Mad March

Here is a snapshot of life in Adelaide – I had the pleasure of a friend from London Book Club visiting last weekend, so was able to share with her all the craziness that is Mad March!

Adelaide Writers’ Week is one of my favourite events – it’s free, held in the Pioneer Women’s Memorial Gardens among the trees, and attracts big-name authors and new (to me) discoveries.  It is part of the Adelaide Festival – this year’s highlight for me will be Neil Armfield’s The Secret River, adapted from Kate Grenville’s book and staged in a quarry.  At the same time we have the Fringe (the world’s second-largest annual arts festival).  Then there’s the Adelaide 500 V8 supercar race (don’t mention the road closures) and this weekend is Womadelaide. Whew!

On Saturday I ducked into Writers’ Week to hear Nathan Hill discussing his fabulous novel The Nix.  I’m thrilled to hear that it’s being made into a movie with Meryl Streep. He was super engaging and I love the book so far – funny, with a sense of playfulness that reminds me of (but is easier than) David Foster Wallace.

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Nathan Hill and Steven Gale

We were lucky enough to have a dinner booking at Peel St – having been away last year, I’ve so missed their blend of casual atmosphere and exceptional, fresh food. Heaven!  Then onto the Riverbank Parc Palais for a larger-than-expected frosé.

 

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Cimone, me and Alex on the riverbank (Adelaide Oval behind us).

Sunday and back to Writers’ Week for stories based on true crime, with Graeme Macrae Burnet discussing the Booker-shortlisted His Bloody Project and Hannah Kent with the follow-up to her outstanding debut Burial Rites, The Good People.  Entertaining and articulate, definitely worth the early start (two macchiatos later!).  Graeme Macrae Burnet was signing his book with a fingerprint, so of course I had to break my book ban and buy a copy.

Next up, the Art Gallery of South Australia for the incredible Versus Rodin exhibition.  Leigh Robb has done a beautiful job with her first major exhibition in her new role as Contemporary Curator.  She has juxtaposed the Rodin works with modern paintings and sculpture – by artists such as Sarah Lucas, Antony Gormley and Louise Bourgeouis – on the theme of the human body.  It’s on until 2 July – come and see it!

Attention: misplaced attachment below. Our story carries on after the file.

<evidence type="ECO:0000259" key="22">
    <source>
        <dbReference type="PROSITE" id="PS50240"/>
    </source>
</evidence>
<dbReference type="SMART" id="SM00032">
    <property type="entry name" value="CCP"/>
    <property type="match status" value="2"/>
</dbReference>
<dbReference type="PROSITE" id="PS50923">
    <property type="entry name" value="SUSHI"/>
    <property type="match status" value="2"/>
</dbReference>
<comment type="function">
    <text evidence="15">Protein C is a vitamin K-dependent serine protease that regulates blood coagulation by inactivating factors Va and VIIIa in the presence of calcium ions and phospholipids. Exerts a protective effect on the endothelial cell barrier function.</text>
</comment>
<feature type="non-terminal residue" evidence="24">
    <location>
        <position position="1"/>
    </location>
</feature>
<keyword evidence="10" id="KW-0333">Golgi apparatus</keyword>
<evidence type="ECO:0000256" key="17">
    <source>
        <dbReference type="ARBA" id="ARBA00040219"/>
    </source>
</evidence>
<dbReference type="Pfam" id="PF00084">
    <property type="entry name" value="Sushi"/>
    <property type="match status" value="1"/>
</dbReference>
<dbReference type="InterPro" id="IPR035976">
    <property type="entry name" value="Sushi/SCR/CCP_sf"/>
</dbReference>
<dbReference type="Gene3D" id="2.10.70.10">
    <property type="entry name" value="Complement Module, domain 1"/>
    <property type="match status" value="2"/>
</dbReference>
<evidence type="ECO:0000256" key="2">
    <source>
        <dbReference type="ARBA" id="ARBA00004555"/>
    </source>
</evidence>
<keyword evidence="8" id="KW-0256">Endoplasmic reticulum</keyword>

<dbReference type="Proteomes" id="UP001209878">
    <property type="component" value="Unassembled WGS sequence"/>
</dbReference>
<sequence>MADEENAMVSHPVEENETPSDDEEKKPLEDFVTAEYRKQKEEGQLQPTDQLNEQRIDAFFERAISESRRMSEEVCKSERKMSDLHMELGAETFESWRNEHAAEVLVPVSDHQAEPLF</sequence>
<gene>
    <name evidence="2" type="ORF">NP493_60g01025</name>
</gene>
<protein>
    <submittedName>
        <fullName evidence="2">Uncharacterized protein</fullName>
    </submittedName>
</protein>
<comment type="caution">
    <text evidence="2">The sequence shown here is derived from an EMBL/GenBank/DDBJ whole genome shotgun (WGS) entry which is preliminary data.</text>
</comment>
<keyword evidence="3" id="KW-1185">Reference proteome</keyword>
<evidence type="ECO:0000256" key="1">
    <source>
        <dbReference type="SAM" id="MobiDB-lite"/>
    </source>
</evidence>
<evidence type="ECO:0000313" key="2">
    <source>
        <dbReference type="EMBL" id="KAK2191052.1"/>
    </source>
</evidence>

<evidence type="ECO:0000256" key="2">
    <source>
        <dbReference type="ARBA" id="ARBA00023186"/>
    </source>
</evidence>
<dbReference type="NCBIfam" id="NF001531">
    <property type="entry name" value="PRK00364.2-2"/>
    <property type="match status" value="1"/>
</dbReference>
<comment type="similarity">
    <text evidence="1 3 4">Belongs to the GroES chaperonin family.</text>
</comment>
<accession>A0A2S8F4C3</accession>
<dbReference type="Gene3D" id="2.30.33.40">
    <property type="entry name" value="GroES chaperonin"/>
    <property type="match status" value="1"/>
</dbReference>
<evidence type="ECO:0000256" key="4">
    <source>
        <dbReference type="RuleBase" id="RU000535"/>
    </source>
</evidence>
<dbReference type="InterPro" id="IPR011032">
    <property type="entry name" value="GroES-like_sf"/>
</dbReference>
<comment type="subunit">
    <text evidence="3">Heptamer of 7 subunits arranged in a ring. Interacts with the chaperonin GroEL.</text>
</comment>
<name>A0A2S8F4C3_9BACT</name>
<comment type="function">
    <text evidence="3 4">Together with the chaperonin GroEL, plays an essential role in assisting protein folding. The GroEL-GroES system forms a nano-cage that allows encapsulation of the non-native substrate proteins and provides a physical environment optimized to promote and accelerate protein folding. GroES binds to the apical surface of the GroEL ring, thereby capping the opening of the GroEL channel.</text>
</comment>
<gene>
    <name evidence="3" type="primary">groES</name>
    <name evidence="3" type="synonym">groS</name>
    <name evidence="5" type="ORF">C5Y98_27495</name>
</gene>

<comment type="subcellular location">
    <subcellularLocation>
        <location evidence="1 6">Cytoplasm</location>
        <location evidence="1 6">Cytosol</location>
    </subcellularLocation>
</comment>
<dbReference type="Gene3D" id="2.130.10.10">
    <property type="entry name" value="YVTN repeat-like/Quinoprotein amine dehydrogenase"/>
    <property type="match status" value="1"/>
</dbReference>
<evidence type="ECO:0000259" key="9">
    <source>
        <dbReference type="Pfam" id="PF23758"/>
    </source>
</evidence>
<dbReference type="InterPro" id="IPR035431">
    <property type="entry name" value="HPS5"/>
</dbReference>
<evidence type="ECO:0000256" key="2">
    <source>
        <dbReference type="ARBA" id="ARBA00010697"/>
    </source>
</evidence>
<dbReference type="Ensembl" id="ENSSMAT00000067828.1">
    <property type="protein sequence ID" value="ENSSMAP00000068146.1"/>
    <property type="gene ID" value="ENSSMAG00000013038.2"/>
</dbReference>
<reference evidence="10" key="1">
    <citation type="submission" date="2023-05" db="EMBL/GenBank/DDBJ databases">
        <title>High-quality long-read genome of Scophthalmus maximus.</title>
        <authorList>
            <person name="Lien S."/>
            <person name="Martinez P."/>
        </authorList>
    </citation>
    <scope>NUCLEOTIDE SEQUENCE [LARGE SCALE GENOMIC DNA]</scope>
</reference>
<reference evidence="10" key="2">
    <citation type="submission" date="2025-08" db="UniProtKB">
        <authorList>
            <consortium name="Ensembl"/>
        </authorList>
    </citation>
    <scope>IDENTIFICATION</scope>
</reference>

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‘Finger Churches’ by Dennis Oppenheim

Next up was 2KW for a rooftop drink and tapas (= Sol Sessions).

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2KW Sol Sessions

Then onto a Fringe Show, the fabulous, talented and funny Hugh Sheridan with the California Crooners.  So, so good!  I have been spoilt with live music in the past and some artists cannot be compared (Bruce Springsteen) , but the Crooners gave us such a fun, relaxed night of entertainment – a wonderful show.  We were too busy dancing so my photos are all blurry – but here is the pretty setting on the Torrens, looking back to the Riverbank Palais (see earlier frosé).

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River Torrens, looking south from Adelaide Oval. 

Monday and time to meet another author – the wonderful and engaging Jessie Burton, discussing The Muse – one of my favourite books of 2016.  More coffee needed…

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Alex was departing Monday night so how to fit in all of South Australia’s famous wineries?  Luckily, 10 minutes from the city is Magill Estate, home of one of our most iconic winemakers, Penfolds.  We did a tasting, followed by lunch at the Kitchen – absolutely superb and the Express Lunch is amazing value at $35 for 2 courses plus a glass of wine.  We had duck bao for entree, perfectly roasted, crispy duck leg with pumpkin for main and a chocolate dessert… Mondayitis begone!

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Not my usual Monday lunch: the chocolate dessert at Magill Estate Kitchen, before we demolished it.

And that’s all for one weekend!  Next up: more Festival reports, and why today’s book haul had a Japan theme….

Author: abailliekaras

Reader of fiction and non-fiction, it's a constant struggle to keep up with my TBR pile. I love books, food, wine and travel. Proudly South Australian with a temporary home in London.

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